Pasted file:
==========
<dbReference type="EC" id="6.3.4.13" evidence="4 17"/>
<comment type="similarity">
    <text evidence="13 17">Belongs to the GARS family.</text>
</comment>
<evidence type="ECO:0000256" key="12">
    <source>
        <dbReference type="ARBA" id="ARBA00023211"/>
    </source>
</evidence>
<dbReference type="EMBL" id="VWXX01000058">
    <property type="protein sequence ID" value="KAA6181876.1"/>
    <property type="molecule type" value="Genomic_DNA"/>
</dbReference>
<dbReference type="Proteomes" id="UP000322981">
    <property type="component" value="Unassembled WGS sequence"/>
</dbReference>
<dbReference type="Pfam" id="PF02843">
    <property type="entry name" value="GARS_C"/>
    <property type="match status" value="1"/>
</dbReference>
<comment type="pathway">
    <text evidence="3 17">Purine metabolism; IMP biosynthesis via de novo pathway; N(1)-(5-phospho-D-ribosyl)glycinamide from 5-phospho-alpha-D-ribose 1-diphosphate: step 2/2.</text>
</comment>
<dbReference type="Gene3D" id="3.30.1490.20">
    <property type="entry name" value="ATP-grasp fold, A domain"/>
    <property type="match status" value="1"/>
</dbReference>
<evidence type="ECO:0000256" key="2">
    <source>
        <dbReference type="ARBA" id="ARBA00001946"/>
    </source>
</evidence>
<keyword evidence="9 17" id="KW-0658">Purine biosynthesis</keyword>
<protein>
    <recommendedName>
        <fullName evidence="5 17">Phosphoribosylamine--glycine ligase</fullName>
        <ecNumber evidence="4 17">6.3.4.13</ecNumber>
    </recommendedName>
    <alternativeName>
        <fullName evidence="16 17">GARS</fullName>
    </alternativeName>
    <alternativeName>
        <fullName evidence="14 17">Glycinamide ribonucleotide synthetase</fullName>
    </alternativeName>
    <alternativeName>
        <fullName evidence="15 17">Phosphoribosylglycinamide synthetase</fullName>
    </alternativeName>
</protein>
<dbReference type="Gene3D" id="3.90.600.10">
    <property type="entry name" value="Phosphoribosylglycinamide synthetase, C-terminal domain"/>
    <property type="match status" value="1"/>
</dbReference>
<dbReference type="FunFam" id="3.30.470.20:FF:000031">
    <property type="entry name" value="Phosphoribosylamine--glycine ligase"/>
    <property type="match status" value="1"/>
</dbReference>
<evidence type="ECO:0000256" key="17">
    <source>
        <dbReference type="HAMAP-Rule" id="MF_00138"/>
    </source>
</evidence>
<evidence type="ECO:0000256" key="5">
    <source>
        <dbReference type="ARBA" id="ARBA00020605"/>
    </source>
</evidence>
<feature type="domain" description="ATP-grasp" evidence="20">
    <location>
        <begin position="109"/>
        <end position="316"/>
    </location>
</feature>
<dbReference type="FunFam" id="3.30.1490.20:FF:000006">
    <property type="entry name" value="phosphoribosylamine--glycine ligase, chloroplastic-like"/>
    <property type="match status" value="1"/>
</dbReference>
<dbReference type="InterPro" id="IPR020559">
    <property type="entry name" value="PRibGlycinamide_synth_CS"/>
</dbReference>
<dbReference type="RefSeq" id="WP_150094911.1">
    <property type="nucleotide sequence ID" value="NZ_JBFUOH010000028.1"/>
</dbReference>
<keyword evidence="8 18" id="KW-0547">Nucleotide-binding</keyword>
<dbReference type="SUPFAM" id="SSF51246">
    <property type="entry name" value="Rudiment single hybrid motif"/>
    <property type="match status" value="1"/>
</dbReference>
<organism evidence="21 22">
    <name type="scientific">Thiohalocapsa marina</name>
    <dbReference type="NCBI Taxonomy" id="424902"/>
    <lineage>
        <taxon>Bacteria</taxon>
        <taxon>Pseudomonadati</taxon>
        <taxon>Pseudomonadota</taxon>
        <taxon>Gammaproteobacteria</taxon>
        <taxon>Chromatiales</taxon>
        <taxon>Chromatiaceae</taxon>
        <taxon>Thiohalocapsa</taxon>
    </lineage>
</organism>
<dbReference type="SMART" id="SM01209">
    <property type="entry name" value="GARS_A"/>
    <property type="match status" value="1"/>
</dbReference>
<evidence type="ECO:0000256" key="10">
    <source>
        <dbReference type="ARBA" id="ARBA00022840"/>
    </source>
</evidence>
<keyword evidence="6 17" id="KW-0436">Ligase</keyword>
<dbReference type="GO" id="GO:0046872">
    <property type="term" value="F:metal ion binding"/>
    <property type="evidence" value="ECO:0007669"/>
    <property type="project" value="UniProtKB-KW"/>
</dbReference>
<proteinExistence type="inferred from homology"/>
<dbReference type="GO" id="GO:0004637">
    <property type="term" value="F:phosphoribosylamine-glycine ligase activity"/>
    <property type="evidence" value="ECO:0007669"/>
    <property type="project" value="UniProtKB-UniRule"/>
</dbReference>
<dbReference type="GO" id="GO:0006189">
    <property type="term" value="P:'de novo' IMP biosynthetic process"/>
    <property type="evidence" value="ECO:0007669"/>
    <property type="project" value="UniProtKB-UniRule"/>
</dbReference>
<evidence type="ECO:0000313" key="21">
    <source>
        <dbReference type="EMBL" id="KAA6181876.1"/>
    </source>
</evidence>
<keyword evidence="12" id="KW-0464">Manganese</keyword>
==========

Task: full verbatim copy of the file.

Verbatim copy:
<dbReference type="EC" id="6.3.4.13" evidence="4 17"/>
<comment type="similarity">
    <text evidence="13 17">Belongs to the GARS family.</text>
</comment>
<evidence type="ECO:0000256" key="12">
    <source>
        <dbReference type="ARBA" id="ARBA00023211"/>
    </source>
</evidence>
<dbReference type="EMBL" id="VWXX01000058">
    <property type="protein sequence ID" value="KAA6181876.1"/>
    <property type="molecule type" value="Genomic_DNA"/>
</dbReference>
<dbReference type="Proteomes" id="UP000322981">
    <property type="component" value="Unassembled WGS sequence"/>
</dbReference>
<dbReference type="Pfam" id="PF02843">
    <property type="entry name" value="GARS_C"/>
    <property type="match status" value="1"/>
</dbReference>
<comment type="pathway">
    <text evidence="3 17">Purine metabolism; IMP biosynthesis via de novo pathway; N(1)-(5-phospho-D-ribosyl)glycinamide from 5-phospho-alpha-D-ribose 1-diphosphate: step 2/2.</text>
</comment>
<dbReference type="Gene3D" id="3.30.1490.20">
    <property type="entry name" value="ATP-grasp fold, A domain"/>
    <property type="match status" value="1"/>
</dbReference>
<evidence type="ECO:0000256" key="2">
    <source>
        <dbReference type="ARBA" id="ARBA00001946"/>
    </source>
</evidence>
<keyword evidence="9 17" id="KW-0658">Purine biosynthesis</keyword>
<protein>
    <recommendedName>
        <fullName evidence="5 17">Phosphoribosylamine--glycine ligase</fullName>
        <ecNumber evidence="4 17">6.3.4.13</ecNumber>
    </recommendedName>
    <alternativeName>
        <fullName evidence="16 17">GARS</fullName>
    </alternativeName>
    <alternativeName>
        <fullName evidence="14 17">Glycinamide ribonucleotide synthetase</fullName>
    </alternativeName>
    <alternativeName>
        <fullName evidence="15 17">Phosphoribosylglycinamide synthetase</fullName>
    </alternativeName>
</protein>
<dbReference type="Gene3D" id="3.90.600.10">
    <property type="entry name" value="Phosphoribosylglycinamide synthetase, C-terminal domain"/>
    <property type="match status" value="1"/>
</dbReference>
<dbReference type="FunFam" id="3.30.470.20:FF:000031">
    <property type="entry name" value="Phosphoribosylamine--glycine ligase"/>
    <property type="match status" value="1"/>
</dbReference>
<evidence type="ECO:0000256" key="17">
    <source>
        <dbReference type="HAMAP-Rule" id="MF_00138"/>
    </source>
</evidence>
<evidence type="ECO:0000256" key="5">
    <source>
        <dbReference type="ARBA" id="ARBA00020605"/>
    </source>
</evidence>
<feature type="domain" description="ATP-grasp" evidence="20">
    <location>
        <begin position="109"/>
        <end position="316"/>
    </location>
</feature>
<dbReference type="FunFam" id="3.30.1490.20:FF:000006">
    <property type="entry name" value="phosphoribosylamine--glycine ligase, chloroplastic-like"/>
    <property type="match status" value="1"/>
</dbReference>
<dbReference type="InterPro" id="IPR020559">
    <property type="entry name" value="PRibGlycinamide_synth_CS"/>
</dbReference>
<dbReference type="RefSeq" id="WP_150094911.1">
    <property type="nucleotide sequence ID" value="NZ_JBFUOH010000028.1"/>
</dbReference>
<keyword evidence="8 18" id="KW-0547">Nucleotide-binding</keyword>
<dbReference type="SUPFAM" id="SSF51246">
    <property type="entry name" value="Rudiment single hybrid motif"/>
    <property type="match status" value="1"/>
</dbReference>
<organism evidence="21 22">
    <name type="scientific">Thiohalocapsa marina</name>
    <dbReference type="NCBI Taxonomy" id="424902"/>
    <lineage>
        <taxon>Bacteria</taxon>
        <taxon>Pseudomonadati</taxon>
        <taxon>Pseudomonadota</taxon>
        <taxon>Gammaproteobacteria</taxon>
        <taxon>Chromatiales</taxon>
        <taxon>Chromatiaceae</taxon>
        <taxon>Thiohalocapsa</taxon>
    </lineage>
</organism>
<dbReference type="SMART" id="SM01209">
    <property type="entry name" value="GARS_A"/>
    <property type="match status" value="1"/>
</dbReference>
<evidence type="ECO:0000256" key="10">
    <source>
        <dbReference type="ARBA" id="ARBA00022840"/>
    </source>
</evidence>
<keyword evidence="6 17" id="KW-0436">Ligase</keyword>
<dbReference type="GO" id="GO:0046872">
    <property type="term" value="F:metal ion binding"/>
    <property type="evidence" value="ECO:0007669"/>
    <property type="project" value="UniProtKB-KW"/>
</dbReference>
<proteinExistence type="inferred from homology"/>
<dbReference type="GO" id="GO:0004637">
    <property type="term" value="F:phosphoribosylamine-glycine ligase activity"/>
    <property type="evidence" value="ECO:0007669"/>
    <property type="project" value="UniProtKB-UniRule"/>
</dbReference>
<dbReference type="GO" id="GO:0006189">
    <property type="term" value="P:'de novo' IMP biosynthetic process"/>
    <property type="evidence" value="ECO:0007669"/>
    <property type="project" value="UniProtKB-UniRule"/>
</dbReference>
<evidence type="ECO:0000313" key="21">
    <source>
        <dbReference type="EMBL" id="KAA6181876.1"/>
    </source>
</evidence>
<keyword evidence="12" id="KW-0464">Manganese</keyword>